Originally published in Points West magazine in Fall 2002
By Frances B. Clymer, Former McCracken Research Library Librarian
Artist and author Thom Ross, whose art has focused on the American West and baseball—his two great passions, loves to tell a story. The Buffalo Bill Center of the West’s Whitney Western Art Museum is home to several Ross paintings including, Scene from the Battle of the Alamo (acrylic on paper, 2000), Burial at Sea (acrylic on canvas, 1999), and Hickok and Cody, (acrylic on canvas, 1998). While primarily a studio artist, Ross has achieved considerable success as an illustrator. He has provided illustrations for “twenty two or twenty three books” including histories and books about baseball. In 2001 his book Gunfight at the OK Corral in Words and Pictures, was published by the Fulcrum Publishing Company of Golden, Colorado.
That same year, Ross was selected to illustrate the centennial edition of Owen Wister’s novel The Virginian, published by the Buffalo Bill Center of the West and Roberts Reinhart Publishers. In the past his illustrations have been drawn from already finished paintings, portraying scenes of actual events or people. The illustrations for The Virginian represent a departure for him, in that they are commissioned works created for a fictional story.
During a recent telephone conversation from his home in Seattle, Ross provided insights into his work and evolution as an artist. “When I was growing up all the TV shows were westerns,” he remarked. Shows like Bonanza, Rawhide, Have Gun Will Travel, and The Virginian were among those that stimulated Ross’s interest in the frontier west. Born in California in 1952, his childhood in Sausalito was fairly typical for the period. In addition to enjoying TV westerns, he remembers being impressed with John Wayne in the movie The Alamo. Hunting, fishing, and baseball were also important elements in his life.
As a teenager, when many of his peers began to pursue other interests, Ross continued to be fascinated by the great stories of the West—stories told from the perspective of the daring and fearless warriors engaged in the winning of this vast region. Ross completed a fine arts degree at California State University, Chico in 1974, and spent the next two years living and working in California.
A great turning point in his life took place at the 100th anniversary of the Battle of the Little Big Horn, where Ross experienced what he describes as an “existential epiphany.” When he and some friends arrived in Montana several days before the June 25, 1976, commemoration, they witnessed protests staged by representatives of the American Indian Movement. These were followed by a visit from a pro-Custer contingent that included George Armstrong Custer’s great-nephew. The tension between the two views of Custer was palpable. After all the participants had departed, Ross found himself sitting at the memorial site, when a wild wind arose out of nowhere and began howling across the land. In the twenty minutes the windstorm lasted (the same amount of time the last stand of the battle took, according to Ross’s reading of battle accounts), he reached an important realization. It was time for him to start learning again, to let go of the preconceived, iconic notions of the American West and its heroes, and gain an awareness of the multiple ways in which the battle and its aftermath can be viewed. This relearning extended to other historic events such as the Shootout at the OK Corral and the Battle of the Alamo, which continue to evoke the “Myth of the West.”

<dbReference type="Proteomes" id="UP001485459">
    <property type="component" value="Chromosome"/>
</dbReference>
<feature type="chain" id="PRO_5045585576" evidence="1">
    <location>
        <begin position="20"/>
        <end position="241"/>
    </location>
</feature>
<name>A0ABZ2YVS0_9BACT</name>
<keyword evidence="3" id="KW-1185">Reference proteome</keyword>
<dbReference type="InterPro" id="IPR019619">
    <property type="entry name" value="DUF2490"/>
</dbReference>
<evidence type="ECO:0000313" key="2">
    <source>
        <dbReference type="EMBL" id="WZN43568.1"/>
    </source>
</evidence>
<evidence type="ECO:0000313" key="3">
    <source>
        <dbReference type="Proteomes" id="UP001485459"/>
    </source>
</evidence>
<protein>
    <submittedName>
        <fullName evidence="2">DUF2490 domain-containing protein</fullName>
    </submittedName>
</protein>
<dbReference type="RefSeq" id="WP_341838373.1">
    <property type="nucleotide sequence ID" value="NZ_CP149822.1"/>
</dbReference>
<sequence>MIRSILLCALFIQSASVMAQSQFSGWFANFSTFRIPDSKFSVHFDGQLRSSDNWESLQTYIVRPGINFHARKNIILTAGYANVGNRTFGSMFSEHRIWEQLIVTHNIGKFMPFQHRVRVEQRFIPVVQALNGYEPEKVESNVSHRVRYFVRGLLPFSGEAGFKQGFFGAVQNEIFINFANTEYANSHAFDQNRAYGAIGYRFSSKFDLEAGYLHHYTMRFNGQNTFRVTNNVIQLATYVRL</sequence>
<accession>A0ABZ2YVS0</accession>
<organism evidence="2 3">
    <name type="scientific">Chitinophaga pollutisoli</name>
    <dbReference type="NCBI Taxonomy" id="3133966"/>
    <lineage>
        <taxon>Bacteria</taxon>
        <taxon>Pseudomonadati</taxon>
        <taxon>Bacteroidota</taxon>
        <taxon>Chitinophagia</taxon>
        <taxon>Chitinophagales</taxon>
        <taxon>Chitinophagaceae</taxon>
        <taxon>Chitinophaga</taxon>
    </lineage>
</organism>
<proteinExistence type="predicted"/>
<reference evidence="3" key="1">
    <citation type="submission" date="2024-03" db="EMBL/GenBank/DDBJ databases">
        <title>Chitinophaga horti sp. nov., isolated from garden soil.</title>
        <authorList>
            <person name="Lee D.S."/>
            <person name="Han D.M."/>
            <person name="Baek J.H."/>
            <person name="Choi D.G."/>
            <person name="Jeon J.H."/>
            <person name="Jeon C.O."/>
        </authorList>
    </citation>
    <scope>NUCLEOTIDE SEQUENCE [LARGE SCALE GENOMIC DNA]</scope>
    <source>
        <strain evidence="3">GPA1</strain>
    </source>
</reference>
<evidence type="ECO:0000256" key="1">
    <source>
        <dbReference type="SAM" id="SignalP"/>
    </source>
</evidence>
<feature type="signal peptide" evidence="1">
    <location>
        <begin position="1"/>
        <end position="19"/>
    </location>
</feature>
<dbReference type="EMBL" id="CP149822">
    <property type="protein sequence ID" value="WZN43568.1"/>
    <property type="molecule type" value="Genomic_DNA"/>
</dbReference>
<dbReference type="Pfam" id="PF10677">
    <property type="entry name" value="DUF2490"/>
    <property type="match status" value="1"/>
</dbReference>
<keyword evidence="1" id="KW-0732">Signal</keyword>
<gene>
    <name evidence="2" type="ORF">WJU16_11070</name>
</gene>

It had already become apparent to Ross during his student years, as he experimented with depictions of classic American heroes, that his was a minority perspective in the California of the 1960s and 70s. Seeking a place where he could paint his heroes and tell their stories, he migrated to the Jackson Hole area in Wyoming, where he waited on tables and worked on his art. During this time he married and became a father. June 2, 1984, marked another turning point in his life. His daughter Rachel was born, and his resolve to be an artist was solidified. In the ensuing years Ross lived in Vermont and Palm Springs, California, working as a waiter by night and a painter by day. He credits friend and fellow artist Delos Van Earl with providing the friendship and artistic camaraderie that sustained him through what were sometimes difficult times.
By deconstructing the icons of the west, Ross strives to look at them in new ways. His depictions do not shy away from the violent aspects of the rough and tumble culture of the frontier west. For him, violence is a defining characteristic of the cowboy myth, where the hero is often portrayed as the judge, jury and executioner in an unforgiving, savage land.
Unlike other western artists who “do not want to deal with the darker side, the battle between life and death” that is part of our common experience, Ross strives to show our shared humanity in his works. Why?” he asks, “does something like the OK Corral resonate?” “Do we somehow unconsciously relate to the isolation and loneliness?” “How do you paint the events?” His efforts to answer these questions and create a fresh, new means of expression for himself are hallmarks of his works whether on canvas or in three-dimensional sculpture.
Ross’s writings on baseball have been published in anthologies alongside Stephen King, Jack Kerouac, Doris Kearns Goodwin, Phillip Roth, Richard Hugo, John Sayles, and Garrison Keillor. His painting and sculptures can be seen in galleries and museums in Arizona, Colorado, Idaho, Montana, Texas, Washington, and Wyoming. Ross shares his passion for the West with his two daughters, visiting sites where history was made and telling their tales.